Accusing Gore of running misleading ads about him, Bradley asked his rival during a debate before the New Hampshire primary, “Why should we believe you will tell the truth as president, if you don’t tell the truth as a candidate?”
Bradley likened Gore to Richard Nixon. “When Al accuses me of negative campaigning, it reminds me of the story about Richard Nixon … [he] was the kind of politician who would chop down a tree and then stand on the stump and give a speech about conservation.” In return, Gore accused Bradley of trying to “manufacture a distinction” about their stands on abortion.
Bradley’s strategy didn’t work: he lost the New Hampshire primary, essentially ending his bid for the nomination.
This year, many analysts see Iraq as the deciding factor in the Democratic contest.
“Candidates debate issues, but they clash on war,” said Jano Cabrera, a Democratic strategist. “While 2008 won’t be a repeat of 1968 — when the nation was torn not just by Vietnam but by a variety of social changes, most prominently the civil rights struggle – the debates this cycle hold the potential to be sharper than any we’ve seen in recent years.”
How they handle the Iraq question
Cabrera, who worked for Sen. Joe Lieberman’s presidential campaign in 2004 and who isn’t currently supporting any of the contenders, added, “With a strong anti-war sentiment among Democratic primary voters, in particular in Iowa, there’s a real incentive among the field to control the debate on Iraq."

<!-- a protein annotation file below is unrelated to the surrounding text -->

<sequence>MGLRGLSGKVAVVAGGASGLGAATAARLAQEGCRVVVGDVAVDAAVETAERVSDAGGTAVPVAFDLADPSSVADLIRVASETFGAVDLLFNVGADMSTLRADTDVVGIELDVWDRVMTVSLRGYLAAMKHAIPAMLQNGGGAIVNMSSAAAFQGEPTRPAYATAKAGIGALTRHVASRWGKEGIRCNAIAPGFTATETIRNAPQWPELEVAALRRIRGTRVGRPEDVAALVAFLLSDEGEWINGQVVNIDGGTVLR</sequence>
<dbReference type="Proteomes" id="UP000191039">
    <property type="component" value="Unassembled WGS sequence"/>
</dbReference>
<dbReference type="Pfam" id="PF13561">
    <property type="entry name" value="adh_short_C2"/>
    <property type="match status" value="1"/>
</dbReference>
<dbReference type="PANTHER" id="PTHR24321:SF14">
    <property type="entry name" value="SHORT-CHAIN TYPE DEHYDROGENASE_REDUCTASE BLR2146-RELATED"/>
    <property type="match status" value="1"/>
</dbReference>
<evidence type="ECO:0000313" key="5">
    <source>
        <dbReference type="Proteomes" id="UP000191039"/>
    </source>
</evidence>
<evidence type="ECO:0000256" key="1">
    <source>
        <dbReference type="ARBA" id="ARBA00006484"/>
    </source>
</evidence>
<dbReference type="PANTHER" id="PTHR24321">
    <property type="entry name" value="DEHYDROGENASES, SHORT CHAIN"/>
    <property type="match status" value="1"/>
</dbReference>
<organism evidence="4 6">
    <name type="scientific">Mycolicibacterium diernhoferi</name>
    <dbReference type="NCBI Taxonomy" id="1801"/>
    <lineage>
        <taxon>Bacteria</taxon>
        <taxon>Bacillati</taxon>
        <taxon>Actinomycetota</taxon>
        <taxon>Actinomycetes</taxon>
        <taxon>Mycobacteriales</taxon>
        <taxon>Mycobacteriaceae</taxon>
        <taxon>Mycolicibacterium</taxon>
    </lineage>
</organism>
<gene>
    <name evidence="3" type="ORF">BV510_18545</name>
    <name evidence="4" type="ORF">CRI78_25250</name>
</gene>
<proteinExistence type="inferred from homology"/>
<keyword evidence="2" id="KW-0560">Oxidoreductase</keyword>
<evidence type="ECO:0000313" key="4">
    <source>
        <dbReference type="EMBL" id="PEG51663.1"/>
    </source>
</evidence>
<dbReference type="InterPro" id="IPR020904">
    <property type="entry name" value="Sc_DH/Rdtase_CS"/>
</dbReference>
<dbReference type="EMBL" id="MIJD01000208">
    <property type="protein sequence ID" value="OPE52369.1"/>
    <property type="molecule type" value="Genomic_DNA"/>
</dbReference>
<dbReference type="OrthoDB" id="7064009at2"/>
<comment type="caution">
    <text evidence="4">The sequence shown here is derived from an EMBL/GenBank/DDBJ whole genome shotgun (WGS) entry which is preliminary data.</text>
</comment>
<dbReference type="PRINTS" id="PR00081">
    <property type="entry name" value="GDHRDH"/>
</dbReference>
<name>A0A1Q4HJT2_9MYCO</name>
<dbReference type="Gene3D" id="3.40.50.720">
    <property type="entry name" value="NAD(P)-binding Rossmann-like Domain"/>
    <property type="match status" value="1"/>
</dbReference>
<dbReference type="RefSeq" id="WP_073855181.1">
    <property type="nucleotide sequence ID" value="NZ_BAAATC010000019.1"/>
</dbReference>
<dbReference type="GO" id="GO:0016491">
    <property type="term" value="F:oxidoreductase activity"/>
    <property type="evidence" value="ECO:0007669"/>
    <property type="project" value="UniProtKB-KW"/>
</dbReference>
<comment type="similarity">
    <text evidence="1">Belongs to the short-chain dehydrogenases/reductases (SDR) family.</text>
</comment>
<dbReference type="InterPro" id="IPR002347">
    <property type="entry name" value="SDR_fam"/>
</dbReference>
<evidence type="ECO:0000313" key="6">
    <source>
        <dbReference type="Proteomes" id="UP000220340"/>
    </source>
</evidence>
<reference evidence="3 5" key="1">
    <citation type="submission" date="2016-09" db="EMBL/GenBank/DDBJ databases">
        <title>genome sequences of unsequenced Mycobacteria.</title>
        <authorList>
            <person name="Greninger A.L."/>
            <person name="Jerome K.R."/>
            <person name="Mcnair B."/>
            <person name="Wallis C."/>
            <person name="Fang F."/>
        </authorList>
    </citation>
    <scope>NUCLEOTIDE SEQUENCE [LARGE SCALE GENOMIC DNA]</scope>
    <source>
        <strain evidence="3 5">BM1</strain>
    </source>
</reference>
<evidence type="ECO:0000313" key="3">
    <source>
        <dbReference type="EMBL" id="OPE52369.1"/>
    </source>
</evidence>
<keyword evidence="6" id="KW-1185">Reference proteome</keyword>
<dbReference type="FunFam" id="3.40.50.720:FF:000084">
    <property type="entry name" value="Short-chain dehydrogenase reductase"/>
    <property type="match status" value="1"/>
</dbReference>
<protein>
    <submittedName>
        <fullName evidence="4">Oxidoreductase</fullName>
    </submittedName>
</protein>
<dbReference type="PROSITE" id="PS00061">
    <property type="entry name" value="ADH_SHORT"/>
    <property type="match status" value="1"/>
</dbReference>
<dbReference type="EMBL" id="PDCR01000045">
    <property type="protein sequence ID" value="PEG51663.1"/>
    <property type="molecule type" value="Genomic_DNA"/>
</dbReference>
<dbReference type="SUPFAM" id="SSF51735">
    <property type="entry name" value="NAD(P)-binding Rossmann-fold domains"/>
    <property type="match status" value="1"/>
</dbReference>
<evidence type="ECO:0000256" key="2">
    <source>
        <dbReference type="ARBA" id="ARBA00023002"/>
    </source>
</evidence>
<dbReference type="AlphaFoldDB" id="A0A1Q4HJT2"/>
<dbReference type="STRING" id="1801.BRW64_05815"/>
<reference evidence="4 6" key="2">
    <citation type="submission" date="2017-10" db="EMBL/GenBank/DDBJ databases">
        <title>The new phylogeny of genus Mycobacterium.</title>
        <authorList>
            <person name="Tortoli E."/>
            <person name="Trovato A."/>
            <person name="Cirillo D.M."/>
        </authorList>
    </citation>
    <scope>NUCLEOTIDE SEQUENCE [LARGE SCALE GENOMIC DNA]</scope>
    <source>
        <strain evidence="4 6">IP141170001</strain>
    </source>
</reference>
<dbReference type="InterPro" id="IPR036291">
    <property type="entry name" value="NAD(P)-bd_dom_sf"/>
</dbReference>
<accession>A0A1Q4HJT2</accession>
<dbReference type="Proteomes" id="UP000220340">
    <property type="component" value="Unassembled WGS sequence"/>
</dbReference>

Cabrera said, "Obama would prefer for it to center on who supported the war initially and who didn’t, a framing that leaves him standing alone. Edwards would rather highlight that he has renounced his war vote, a contrast that helps him against Sen. Clinton. And Clinton would rather talk about what the nation must do next on Iraq, and underscore that on that issue there’s a nary a difference between the field.”
As implied in Cabrera’s assessment, it will difficult for the less-famous contenders such as Dodd and Biden to break into news media and polling prominence.
Biden will continually point to his detailed plan for division of Iraq into three largely autonomous regions, Shiite, Sunni and Kurd, "with a strong but limited central government in Baghdad."
And he'll press his rivals on why they do not offer similarly detailed proposals for the future of the country.
Populism versus the Establishment?
Democratic strategist David Sirota, said, “I do think this debate is a grand referendum on the future of the party. In no uncertain terms, it will decide whether the Democratic Party stands for cults of personality and elite Big Money donors, or for working-class Americans.”